Thursday, April 19, 2007

Violence against college students ***UPDATE*** Race is the story.

Apparently race is the story in both stories. The VT killer was racially disciminated against when he was in high school, mocked for his Korean accent, among other things.

Oh, he's still responsible for his actions, but he is not responsible for the world around him that he was required to respond to.

Here is a little something from Langston Hughes:
A Dream Deferred

What happens to a dream deferred?
Does it dry up
like a raisin in the sun?
Or fester like a sore--
And then run?
Does it stink like rotten meat?
Or crust and sugar over-- l
ike a syrupy sweet?

Maybe it just sags
like a heavy load.

Or does it explode?

Apparently there are times when it does explode.

The two main stories (unless you are mourning the downfall of Sanjaya) have to do with violence against college students.

The first story is the Imus story. The second is Virginia Tech. Both involve violence against college students.

I think it would appropriate to say that the phsyical violence at Virginia Tech is worse. I really think that few people would argue with that. However, setting the kinds of violence done in each situation into a hierarchy would tempt people to dismiss the importance of the Imus story.

At Tech, the killer is dead and will not kill again. No one debates what he did as being wrong. It's a terrible story with no advocates for the killer. People are united.

The problem with the Imus story is that the person who did the violence is still on the loose. People are not united against him. There are actually people going to bat for this guy. The extent to which he is seen as getting away with the kinds of things he says is the extent to which dehumanizing behavior is acceptable.

The difference between the violence Imus did against the Rutgers women's basketball team and the violence done against Virginia Tech students, faculty, and staff is only in degree.

This might sound overly dramatic, but I am afraid the VT story will drown out the attention given to the the racism problem in America. I fear that we will start to believe that the main problem in America and college campuses is people gunning other people down. It's not.

Although the VT story is more intense, it is extremely isolated and rare. Imus kinds of stuff happens every single day.

We should mourn and grieve the deaths at VT and we should take our time doing it. But we should have some tears for the state of race and rhetoric in America as well.


DallasFan said...

I could not disagree with you more, Faj. The viloence that took place on the campus of VT was awful. However, you deminished the viloence at VT by lumping it with the "violence" of Imus. First, the spoken words of Imus were not violent. While I do not condone the heart behind the words, they still remain simply words. These words cannot/do not carry a violent action with them at all. Don Imus, love him or hate him, is a shock jock and has been saying things like this for decades. Why is it just now that the sponsers, networks and Black community "leaders" are calling him on the carpet for the trash that he speaks. I have long since grown tired of the sophmoric banter that goes on with his guests. So, I do not listen to him anymore. This is not the first time that something derogatory has spewed forth from his microphone. So why all the outrage now, I ask? It is fair to discuss Imus, but please do not deminish the violence at VT comparing it with the words of Imus.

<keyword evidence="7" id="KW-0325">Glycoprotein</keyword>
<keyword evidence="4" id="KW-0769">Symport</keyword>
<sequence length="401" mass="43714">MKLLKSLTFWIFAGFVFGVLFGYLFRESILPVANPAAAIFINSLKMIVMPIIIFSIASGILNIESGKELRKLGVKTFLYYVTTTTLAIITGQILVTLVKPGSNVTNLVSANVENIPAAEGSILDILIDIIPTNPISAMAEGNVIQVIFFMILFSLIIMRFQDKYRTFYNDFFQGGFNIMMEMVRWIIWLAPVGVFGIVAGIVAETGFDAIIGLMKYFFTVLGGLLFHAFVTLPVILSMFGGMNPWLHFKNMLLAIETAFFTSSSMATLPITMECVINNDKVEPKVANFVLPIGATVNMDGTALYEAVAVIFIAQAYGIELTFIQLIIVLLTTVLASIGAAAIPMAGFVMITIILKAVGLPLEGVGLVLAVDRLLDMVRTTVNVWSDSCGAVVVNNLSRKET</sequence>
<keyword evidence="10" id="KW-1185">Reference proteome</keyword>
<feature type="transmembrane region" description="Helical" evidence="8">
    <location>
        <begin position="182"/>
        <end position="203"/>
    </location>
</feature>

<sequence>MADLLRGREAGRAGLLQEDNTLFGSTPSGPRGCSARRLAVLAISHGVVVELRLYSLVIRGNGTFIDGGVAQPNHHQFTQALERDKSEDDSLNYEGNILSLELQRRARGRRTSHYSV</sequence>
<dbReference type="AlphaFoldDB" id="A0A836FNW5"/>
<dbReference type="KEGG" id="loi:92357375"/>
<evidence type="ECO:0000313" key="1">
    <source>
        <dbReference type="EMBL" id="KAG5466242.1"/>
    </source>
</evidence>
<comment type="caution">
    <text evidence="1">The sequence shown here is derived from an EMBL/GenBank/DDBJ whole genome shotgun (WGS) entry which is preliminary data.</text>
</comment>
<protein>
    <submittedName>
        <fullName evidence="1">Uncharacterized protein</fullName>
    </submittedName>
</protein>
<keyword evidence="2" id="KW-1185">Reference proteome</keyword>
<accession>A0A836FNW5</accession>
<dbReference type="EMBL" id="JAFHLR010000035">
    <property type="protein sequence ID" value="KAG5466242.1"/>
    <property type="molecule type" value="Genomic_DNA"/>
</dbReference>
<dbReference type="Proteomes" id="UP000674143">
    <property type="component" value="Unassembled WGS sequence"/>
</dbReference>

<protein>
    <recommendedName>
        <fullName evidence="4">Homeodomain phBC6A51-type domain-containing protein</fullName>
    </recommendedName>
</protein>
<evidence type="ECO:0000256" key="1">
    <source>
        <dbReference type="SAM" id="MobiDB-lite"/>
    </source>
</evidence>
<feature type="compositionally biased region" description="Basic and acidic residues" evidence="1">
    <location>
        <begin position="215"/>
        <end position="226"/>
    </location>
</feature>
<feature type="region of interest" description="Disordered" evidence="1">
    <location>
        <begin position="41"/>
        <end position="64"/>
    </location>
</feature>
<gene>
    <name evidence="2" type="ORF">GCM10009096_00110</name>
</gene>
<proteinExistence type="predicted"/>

Fajita said...

Imus leads to VT. Without Imus events, without Imus culture, without Imus devalueing people with words, you don't get VT.

Please do not think that it is a direct connection. Things seldom work that simply.

A cultural tolerance for hate will produce line crossers.

DallasFan said...

I just do not see where you get a "culture of hate" from Imus' words. IMHO, he did not hate these girls. He didn't even know these girls. He was simply being shocking (again, I am not defending the word selection). He realized that he had hurt these girls. He humbled himself and apologized to the group of student atheletes. You can be sarcastic and say he was doing it to save his job, but the reports of the interaction say that the team thought his apology to be sincere and heartfelt. There was no evidence of hate that I could tell. Am I wrong??

Fajita said...

Yes, Imus did apologize, but when you lose millions of dollars, you're going to apologize because you want your dollars back.
Hat, as I am talking about it is the kind of action taken that makes a person less human. Perhaps hate is not the right word, but it approximats the meaning of what I want. "Disregard" is not strong enough. "Belittle" seems a petty thing almost. "Animalize" is weird sounding.

I am at a loss for words to describe accurately what Imus did and has been doing for a long time.

The extent to which people value other people in disproportionate ways, using their power to increase their own position while decreasing another position, the extent to which someone with more power crushes one with less in order to preserve or increase their own power, the extent to which a person imposes or exerts himself or herself on to a person with less power is hate - or something like it.

At some point, the party with less power will accept the view of the more powerful party, will be crushed by the more powerful party, or will strike back at the more powerful party.

The VT killer and the Rutgers women's basketball team struck back. Thanksfully the Rutgers women's basketball team had the class and self-respect to strike back in kindness.

In a strange sort of way, they are a certain kind of salvation for Imus. We'll see how saved he wants to be, though.